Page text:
Why Do Some Teams Coalesce and Others Fail Miserably?
December 22, 2015 post by Kelly Mwila
Have you ever noticed that in many companies there are ‘teams’ who have literally worked ‘together’ for years, but have never REALLY become dynamic, loyal, productive groups who collaborate efficiently and supportively to reach a goal? Yes, they may be doing their jobs and making money for the company, but they are far from what we see from some businesses whose team energy is evident in everything they do. Where does your team fall on this scale?
A ‘team’ is by definition a group of people who work together, but why are so many teams actually a group of co-workers who generally work very independently and communicate just enough to get their own tasks accomplished on time? That ideal team that thrives in an environment of collaboration and camaraderie wherein they relish in the satisfaction of their shared accomplishments and individual achievements seems elusive. So what is the missing link? What is the key to forming a new team or transforming an old one into a group that is energized, happy, engaged, inspired and productive?
Authentic connections obviously! Those who follow me regularly know that creating a space for teams or those in leadership roles to make authentic connections is something that I’m extremely passionate about. It makes the difference between a group of low energy just-productive-enough workers and real teams that are ON FIRE! It marks the difference between a draining corporate culture and one that inspires action, ingenuity, and dedication to the company vision. Why? Because we are human. We all need, to some extent, to be seen for who we really are, to connect with those we spend our time with, and to help each other reach our potential.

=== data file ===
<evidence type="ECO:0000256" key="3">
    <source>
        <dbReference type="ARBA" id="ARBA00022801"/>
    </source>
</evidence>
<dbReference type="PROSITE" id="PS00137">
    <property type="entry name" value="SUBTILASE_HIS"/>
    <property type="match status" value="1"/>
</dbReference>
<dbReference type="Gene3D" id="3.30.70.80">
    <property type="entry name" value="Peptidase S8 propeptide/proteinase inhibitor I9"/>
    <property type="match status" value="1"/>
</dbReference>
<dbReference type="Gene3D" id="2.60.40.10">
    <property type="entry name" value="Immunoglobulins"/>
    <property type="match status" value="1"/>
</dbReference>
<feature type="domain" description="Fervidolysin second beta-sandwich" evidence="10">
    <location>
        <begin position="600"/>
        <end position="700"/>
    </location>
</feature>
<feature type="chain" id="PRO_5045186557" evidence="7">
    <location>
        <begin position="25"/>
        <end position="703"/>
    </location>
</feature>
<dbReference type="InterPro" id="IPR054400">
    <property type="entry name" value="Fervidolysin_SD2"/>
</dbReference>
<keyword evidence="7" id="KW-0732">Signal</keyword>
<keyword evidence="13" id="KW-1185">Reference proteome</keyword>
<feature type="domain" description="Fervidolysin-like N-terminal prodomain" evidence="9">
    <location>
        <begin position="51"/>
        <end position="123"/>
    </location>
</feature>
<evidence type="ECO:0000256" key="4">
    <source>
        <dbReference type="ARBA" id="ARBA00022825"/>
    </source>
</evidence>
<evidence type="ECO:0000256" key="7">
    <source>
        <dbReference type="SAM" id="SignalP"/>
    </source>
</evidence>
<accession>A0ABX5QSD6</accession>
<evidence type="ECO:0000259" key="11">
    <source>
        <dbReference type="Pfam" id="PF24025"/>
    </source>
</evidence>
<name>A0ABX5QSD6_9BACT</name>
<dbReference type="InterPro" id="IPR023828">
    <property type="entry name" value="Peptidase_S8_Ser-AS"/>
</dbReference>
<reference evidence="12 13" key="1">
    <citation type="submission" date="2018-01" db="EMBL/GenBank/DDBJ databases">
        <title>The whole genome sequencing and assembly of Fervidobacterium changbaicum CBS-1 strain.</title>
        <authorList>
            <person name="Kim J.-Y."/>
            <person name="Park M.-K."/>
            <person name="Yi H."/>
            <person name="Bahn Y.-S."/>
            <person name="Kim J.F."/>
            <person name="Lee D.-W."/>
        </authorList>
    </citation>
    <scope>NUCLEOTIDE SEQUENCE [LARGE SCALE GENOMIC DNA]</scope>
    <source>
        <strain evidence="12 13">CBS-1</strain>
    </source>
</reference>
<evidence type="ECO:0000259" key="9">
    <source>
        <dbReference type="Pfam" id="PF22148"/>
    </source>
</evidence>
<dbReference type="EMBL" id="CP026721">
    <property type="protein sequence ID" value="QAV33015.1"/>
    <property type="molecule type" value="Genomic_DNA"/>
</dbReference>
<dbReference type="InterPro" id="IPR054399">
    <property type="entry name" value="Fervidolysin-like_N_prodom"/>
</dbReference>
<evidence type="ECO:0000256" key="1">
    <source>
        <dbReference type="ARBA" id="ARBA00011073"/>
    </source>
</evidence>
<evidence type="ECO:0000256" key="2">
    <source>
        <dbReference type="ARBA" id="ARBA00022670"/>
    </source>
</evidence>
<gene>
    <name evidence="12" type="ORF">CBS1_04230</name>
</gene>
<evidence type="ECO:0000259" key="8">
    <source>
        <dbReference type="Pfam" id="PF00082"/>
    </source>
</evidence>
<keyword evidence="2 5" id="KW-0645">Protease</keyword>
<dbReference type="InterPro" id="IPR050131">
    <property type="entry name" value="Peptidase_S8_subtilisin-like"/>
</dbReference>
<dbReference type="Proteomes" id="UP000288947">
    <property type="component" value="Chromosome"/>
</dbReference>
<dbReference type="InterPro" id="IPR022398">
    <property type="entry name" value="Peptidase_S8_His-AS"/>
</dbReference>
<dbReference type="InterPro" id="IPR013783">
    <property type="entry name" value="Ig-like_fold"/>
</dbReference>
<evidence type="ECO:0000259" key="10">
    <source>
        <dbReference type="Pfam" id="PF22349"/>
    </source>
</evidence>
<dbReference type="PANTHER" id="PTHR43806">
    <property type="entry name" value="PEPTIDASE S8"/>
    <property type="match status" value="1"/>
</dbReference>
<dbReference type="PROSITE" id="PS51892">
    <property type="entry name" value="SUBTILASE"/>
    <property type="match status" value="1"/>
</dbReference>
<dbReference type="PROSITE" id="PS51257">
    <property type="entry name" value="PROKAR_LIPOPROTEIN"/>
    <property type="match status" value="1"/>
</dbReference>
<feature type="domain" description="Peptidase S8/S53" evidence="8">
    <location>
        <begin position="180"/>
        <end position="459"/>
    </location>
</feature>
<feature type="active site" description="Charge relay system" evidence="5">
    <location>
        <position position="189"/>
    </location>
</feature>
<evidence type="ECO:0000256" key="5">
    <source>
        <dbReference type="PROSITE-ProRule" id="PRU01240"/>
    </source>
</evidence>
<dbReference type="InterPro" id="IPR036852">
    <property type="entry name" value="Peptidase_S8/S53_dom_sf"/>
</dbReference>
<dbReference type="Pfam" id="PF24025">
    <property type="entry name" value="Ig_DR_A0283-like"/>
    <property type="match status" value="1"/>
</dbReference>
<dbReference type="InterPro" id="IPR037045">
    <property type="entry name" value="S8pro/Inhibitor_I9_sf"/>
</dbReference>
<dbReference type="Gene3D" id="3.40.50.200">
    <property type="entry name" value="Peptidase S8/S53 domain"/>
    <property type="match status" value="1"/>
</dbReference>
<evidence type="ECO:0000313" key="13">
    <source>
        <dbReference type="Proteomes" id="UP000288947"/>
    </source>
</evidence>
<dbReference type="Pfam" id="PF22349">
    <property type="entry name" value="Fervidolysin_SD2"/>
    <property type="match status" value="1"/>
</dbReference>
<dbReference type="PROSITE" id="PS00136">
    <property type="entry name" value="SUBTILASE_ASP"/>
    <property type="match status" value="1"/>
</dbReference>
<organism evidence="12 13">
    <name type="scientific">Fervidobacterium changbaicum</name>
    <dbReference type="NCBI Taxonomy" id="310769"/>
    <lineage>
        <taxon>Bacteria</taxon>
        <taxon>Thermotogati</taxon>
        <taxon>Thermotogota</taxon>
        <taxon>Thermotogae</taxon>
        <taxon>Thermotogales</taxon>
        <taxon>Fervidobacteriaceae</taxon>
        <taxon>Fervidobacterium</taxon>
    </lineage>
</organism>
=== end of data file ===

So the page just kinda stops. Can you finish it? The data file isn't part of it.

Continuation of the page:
Co-workers must fully understand though experience that, just like in their non-working hours where deep connections allow us to be ourselves and to thrive, at work they need the same. There is no reason to feel that at work there should be some rigid wall between ourselves and our co-workers. This doesn’t mean that we should throw professionalism out the window. Obviously, at work there are some necessary boundaries, but in the end, we spend the majority of our lives at work and need these authentic connections to maintain balance and growth.
How long does it take? How long must a group be together before these transformative connections take place that can lead a team to unparalleled success at work? Not long at all! In fact, with the right setting and some bigger thinking, these connections can develop in a few days or even a few hours.
Recently, I had the pleasure of spending a day adventuring in Mexico with a group of complete strangers (save my travel partner). All 12 of us piled into a van followed by 5 other vans and our guide began to introduce himself and the days’ activities. Then he gave us a team name. I, the team building adventure travel expert, did all I could not to roll my eyes! Who did he think we were? We didn’t know each other at all and we were no team. We were people from all over the world and I could already sense some potential discord brewing if we didn’t get started soon. The day began a bit slow…there was a lot of driving and it seemed like we were passing activities that we ‘might’ get to later. Our first big stop was snorkeling. It was pretty nice, not too strenuous, and actually started to bring out the personality of the group. There were the fearless ones who jumped right in and the especially nervous woman who needed to hold onto the guide the entire time. I found myself venturing out to a further reef with the guide and a few others who wanted to see more, while the others waited behind. We saw a good amount of tropical fish before making our way to the highlight of the day: Rappelling!